Furthermore, staying in a toxic relationship can create an unhealthy model of relationships for children.  They may grow up believing dysfunctional dynamics are normal, which can negatively impact their future relationships.  It is essential to consider the long-term emotional and psychological effects on children when deciding whether to stay together.

Dr. Matthews states, “In the long term [] divorce can lead to happier outcomes for children.  When parents are arguing or incompatible in a deep and lasting way, divorce can be a relief for children, a chance to breathe healthier air, free of the tensions of an unhappy relationship.  When changes in family structure are handled well, children experience a temporary disruption but can achieve long-term resiliency and strength.” Counselor Knowles agrees.  “There are plenty of steps that separating parents can take to ensure they reduce the negative impact on their children such as working to avoid constant arguing or speaking badly of the other parent in front of the kids.”

Read: Options When You’re Unhappy in Your Marriage

Importance of Prioritizing Children’s Well-Being in Decision-Making

Dr. Matthews explains, “If you are thinking about your children’s ability to create happily productive adult lives for themselves, then, the answer is no, [don’t remain in an unhappy marriage].  Try your best to make your marriage work, but don’t stay in an unhappy relationship only for the sake of your children.”

When deciding to divorce or stay together for the kids, it is crucial to prioritize the well-being of the children above all else.  This means considering not only their immediate needs but also their long-term development and happiness.  It may require setting aside personal desires and evaluating what is truly in the children’s best interests.

Open and honest communication between parents is vital to meeting the children’s needs.  Both parents should engage in thoughtful discussions, actively listen to each other’s concerns, and work together to create a plan that prioritizes the children.  Consulting with professionals, such as therapists or counselors, can provide valuable guidance and support during this decision-making process.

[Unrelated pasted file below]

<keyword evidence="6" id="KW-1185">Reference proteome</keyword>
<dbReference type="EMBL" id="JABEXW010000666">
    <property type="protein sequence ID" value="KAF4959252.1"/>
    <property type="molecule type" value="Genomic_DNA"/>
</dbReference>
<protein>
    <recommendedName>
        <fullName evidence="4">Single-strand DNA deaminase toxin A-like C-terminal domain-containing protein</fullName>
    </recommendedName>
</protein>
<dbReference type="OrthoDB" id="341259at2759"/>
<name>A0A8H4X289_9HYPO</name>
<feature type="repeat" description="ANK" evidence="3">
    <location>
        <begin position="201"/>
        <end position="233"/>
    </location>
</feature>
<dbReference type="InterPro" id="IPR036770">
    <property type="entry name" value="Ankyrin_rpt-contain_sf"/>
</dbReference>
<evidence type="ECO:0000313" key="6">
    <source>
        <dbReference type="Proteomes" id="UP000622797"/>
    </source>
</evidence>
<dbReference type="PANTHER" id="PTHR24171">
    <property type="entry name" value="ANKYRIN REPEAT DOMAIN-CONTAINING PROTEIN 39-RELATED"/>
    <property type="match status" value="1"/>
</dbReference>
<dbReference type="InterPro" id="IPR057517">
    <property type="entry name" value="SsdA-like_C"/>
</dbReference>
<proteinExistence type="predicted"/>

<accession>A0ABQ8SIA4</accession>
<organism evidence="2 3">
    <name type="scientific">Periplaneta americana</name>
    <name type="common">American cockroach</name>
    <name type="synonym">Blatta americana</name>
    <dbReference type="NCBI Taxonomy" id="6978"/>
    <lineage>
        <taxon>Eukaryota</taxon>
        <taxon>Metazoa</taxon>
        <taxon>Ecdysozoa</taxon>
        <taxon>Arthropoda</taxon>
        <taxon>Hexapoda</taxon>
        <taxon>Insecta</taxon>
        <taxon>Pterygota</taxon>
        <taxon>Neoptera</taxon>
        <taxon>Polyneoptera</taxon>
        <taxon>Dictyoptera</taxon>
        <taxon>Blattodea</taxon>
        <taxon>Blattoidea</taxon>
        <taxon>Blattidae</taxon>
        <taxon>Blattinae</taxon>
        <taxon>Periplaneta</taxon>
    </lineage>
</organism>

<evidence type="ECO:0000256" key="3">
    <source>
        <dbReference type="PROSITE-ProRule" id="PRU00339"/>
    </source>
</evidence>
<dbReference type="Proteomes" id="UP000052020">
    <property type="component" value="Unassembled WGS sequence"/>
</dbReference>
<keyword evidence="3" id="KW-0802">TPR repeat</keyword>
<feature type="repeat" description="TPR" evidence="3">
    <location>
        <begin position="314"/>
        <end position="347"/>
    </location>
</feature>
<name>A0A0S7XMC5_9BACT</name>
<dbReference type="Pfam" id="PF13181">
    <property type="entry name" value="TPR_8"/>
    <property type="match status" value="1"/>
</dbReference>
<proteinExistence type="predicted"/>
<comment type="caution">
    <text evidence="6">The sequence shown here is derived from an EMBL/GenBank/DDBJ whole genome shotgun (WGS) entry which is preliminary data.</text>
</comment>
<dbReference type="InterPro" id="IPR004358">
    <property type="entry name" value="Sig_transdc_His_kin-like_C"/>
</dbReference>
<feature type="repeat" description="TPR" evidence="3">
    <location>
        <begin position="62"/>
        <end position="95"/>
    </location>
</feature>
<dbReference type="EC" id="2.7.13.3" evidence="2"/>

Read: Making the Decision to Divorce

How Do Kids View Their Parents’ Divorce Once They’re On the Other Side?

Many people deciding whether to divorce or remain married under the theory that staying together is better for the kids find the Resolution poll informative.  This poll — out of England and Wales — asked 514 teenagers and young adults between 14 and 22 if they’d rather have their parents divorce than stay together in an unhappy marriage.

The poll on behalf of Resolution – an organization representing 6,500 family lawyers in England and Wales – surveyed 514 youths who had experienced their parents’ separation.  According to Resolution, 82% of the young people surveyed revealed that divorce was better for the family than staying unhappily married.

Read: Be the Best Co-Parents You Can Be: 8 Tips for Effective Co-Parenting

How to Decide Whether to Divorce or Stay Together for the Kids

When deciding whether or not to divorce, and you have children, it’s important to work with a professional to determine whether you want to repair your relationship with your spouse.  As you work with your therapist to decide whether to stay or go, remember that children should not play a role in their parents’ divorce decision-making process.  This is a decision for adults to make.

If you choose not to work on the marriage, your next step is to do everything possible to set the stage for a smooth, child-centered divorce.  Meet with a divorce attorney to understand more about your divorce options.

On the other hand, if you want to work on your marriage, the next question is whether your spouse wants to.  If you’re both willing to try, embrace counseling, delve into enlightening books, seek counsel from trusted friends and confidants, and dedicate yourselves to trying to reconcile.  A thriving marriage unequivocally benefits children.